Disadvantages


1. Foreign workers may create insufficient employment opportunities among locals

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Straightly speaking, foreign workers can take away jobs from locals. In times of recession, there have been not a few firms replacing their local staff with foreigners. Also, employers may not want to give the locals high pays if they can employ foreign labor more cheaply. That’s why there are locals that are not opening to embrace their foreigner counterparts with open arms. For example, in Singapore, there have been over 1 million foreign workers, including 157,000 Filipinos. They have not been welcomed by many locals. ‘Singapore for Singaporeans’ was the angry cry of 4,000 protesters in 2013. The protest was directed at a government white paper planning the population to increase from 5.5 million to 6.9 million by 2030, with immigrants holding nearly half of the figure.

2. The employers lower wages for some jobs

Jobs that are attractive in some countries – for example, construction, become paid very low if they hire mostly foreign workers. For example, according to the CPF annual report, the percentage of Singaporeans that earned below $1,500 was 26%, which was a significant amount. Was the wages of those Singaporeans depressed due to the low-wage situation? Over the past few years, as it is cheaper to employ foreign workers, enterprises would hire foreign workers at low wages, and thus wages have been kept at a low level. Singaporeans have to accept low wages for a job there.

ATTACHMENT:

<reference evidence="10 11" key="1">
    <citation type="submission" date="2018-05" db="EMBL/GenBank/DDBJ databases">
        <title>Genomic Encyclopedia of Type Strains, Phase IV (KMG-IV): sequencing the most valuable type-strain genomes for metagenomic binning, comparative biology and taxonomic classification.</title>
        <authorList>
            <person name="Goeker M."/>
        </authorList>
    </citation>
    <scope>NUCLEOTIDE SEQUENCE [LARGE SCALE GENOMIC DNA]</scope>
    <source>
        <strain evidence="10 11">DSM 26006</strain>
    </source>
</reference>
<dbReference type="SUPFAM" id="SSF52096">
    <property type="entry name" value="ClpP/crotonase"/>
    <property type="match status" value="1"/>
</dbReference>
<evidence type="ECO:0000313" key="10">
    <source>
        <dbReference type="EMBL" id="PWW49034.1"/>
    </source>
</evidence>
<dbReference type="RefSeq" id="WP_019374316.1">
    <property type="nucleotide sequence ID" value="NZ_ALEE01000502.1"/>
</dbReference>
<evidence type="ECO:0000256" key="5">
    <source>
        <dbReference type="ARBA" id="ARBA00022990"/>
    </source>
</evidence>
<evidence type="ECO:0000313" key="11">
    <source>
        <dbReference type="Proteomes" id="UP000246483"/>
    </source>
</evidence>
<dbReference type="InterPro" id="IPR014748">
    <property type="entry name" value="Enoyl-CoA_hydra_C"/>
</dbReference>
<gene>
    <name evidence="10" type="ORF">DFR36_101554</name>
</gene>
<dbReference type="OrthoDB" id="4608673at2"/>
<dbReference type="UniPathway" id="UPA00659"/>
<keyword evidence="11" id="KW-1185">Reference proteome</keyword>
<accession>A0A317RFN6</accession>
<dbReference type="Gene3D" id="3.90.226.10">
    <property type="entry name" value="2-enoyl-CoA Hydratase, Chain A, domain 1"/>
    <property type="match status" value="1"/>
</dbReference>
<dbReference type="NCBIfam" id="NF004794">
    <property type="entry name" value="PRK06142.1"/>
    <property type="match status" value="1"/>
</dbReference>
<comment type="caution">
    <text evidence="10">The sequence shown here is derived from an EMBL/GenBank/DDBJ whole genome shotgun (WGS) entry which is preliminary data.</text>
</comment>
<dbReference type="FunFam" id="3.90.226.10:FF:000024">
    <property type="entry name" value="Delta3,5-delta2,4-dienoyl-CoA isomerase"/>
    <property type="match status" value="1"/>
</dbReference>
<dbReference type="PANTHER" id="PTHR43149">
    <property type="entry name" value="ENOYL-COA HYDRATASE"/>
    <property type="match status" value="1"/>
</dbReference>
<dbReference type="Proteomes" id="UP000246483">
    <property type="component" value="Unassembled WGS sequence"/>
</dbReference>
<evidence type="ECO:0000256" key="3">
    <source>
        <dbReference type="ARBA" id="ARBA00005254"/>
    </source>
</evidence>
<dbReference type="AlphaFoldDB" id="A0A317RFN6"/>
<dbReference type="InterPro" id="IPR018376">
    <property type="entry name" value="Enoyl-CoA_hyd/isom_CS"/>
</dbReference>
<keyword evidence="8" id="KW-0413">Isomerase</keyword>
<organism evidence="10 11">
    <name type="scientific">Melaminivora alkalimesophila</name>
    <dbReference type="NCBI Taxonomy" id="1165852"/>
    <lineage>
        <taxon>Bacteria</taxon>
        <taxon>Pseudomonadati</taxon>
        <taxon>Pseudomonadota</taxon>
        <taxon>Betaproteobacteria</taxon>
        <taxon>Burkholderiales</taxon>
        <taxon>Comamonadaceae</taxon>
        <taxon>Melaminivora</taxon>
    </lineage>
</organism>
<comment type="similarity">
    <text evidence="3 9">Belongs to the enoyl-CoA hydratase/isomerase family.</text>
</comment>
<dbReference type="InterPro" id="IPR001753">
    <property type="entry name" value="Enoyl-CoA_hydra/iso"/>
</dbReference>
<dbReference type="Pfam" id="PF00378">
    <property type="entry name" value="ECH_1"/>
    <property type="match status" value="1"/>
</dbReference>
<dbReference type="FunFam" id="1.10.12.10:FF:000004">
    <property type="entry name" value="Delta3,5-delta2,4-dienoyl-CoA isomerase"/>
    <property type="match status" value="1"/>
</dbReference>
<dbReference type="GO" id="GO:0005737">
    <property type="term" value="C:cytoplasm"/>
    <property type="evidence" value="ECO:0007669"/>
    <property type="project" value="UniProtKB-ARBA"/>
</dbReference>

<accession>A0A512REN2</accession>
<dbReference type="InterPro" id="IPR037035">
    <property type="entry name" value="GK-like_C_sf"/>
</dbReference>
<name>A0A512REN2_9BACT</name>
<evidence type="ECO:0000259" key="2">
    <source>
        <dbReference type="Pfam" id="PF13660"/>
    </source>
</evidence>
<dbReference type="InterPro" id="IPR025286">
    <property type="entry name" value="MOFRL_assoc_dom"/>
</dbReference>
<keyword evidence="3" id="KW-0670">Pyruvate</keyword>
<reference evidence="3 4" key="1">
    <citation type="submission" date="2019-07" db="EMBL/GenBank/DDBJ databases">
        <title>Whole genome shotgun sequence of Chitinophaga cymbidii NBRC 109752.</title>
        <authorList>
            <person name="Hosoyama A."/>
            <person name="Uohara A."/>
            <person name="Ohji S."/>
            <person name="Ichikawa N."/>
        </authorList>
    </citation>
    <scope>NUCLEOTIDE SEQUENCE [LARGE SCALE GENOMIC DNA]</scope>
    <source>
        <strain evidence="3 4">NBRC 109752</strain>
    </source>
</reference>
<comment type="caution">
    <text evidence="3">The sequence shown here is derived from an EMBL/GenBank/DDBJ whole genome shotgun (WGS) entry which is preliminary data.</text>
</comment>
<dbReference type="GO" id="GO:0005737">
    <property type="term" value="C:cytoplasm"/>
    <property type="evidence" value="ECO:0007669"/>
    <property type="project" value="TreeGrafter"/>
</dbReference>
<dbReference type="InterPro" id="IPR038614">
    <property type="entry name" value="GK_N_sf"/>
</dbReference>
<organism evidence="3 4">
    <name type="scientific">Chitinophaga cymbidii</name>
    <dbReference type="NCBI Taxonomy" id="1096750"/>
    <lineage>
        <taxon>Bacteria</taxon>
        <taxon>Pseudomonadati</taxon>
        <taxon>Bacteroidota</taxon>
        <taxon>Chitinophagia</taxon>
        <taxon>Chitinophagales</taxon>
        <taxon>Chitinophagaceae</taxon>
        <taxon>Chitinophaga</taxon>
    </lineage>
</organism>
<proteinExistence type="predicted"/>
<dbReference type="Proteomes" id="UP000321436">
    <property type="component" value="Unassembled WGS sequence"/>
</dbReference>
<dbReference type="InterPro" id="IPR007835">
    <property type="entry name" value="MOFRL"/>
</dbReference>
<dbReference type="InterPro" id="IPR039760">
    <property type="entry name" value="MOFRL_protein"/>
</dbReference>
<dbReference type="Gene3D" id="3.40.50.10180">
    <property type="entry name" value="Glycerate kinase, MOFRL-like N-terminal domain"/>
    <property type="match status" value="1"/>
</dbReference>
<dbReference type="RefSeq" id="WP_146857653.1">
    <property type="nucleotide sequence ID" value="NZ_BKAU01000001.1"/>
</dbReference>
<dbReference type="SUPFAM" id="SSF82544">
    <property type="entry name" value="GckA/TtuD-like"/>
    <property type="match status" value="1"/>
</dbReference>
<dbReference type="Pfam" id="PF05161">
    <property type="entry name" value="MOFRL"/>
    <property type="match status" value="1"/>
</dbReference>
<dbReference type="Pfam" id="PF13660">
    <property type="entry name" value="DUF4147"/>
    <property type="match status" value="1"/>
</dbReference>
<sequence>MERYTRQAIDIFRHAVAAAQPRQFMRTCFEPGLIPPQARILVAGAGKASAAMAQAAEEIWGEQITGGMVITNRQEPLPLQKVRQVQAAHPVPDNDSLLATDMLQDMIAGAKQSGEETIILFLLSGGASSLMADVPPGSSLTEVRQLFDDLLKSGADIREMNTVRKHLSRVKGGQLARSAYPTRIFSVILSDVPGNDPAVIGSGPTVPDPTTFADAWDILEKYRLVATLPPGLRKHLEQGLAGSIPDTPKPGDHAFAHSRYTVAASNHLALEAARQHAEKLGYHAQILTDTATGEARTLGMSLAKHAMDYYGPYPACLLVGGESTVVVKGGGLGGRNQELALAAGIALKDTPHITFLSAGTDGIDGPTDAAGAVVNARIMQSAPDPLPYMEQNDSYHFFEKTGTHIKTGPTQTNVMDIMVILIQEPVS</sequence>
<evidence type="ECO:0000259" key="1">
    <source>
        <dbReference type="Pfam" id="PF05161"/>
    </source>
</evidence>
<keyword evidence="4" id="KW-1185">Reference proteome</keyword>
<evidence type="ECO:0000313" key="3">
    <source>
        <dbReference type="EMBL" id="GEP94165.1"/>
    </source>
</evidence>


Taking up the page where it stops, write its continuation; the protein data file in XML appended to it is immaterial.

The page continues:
3. Foreign workers may have high burnout rate


They may not be loyal to a company. That means they may change jobs often, or leave the country. The problem is due to some factors including language barriers, being away from family and friends, having to cope with an entirely new culture, feeling of isolation, not getting days off, having their salaries cut, not being fed properly, etc.

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Overall, it is difficult to find workers at the right price while developing a strong and diversified economy with good job opportunities for all. If a country has no foreign workers, its economy can suffer and the people’s lives can suffer. If it has lots of foreign workers, the economy will do well, but it has other social pressures, other problems. More intensive technology investment and local employee training can help, but it works far less on SME enterprises that will find hard to survive without hiring foreign workers. That’s why there needs something that, to some extent, balances the needs, identity and economic requirements. It may be:

√ The government limits the population of the foreign workers to areas with low percentage of unemployment.
√ If employing work permit holders, employers shall be responsible for paying an additional foreign worker levy for each worker. Increasing the levy on foreign employees helps increase the wage of locals.
√ Employers should treat their workers fairly and maintain a motivated workforce.
√ The offshore placement agencies and the hirers themselves need give properly training to foreign workers so that they can be adjusted with the new culture and language. Of course, that can’t work out overnight.

Source: Hiring foreign workers: Is it really worth it?
Ms. Lana | General Director- Vietnam Manpower Service and Trading JSC
lana@vnmanpower.com | +84949594116 | http://vnmanpower.com
vnmanpower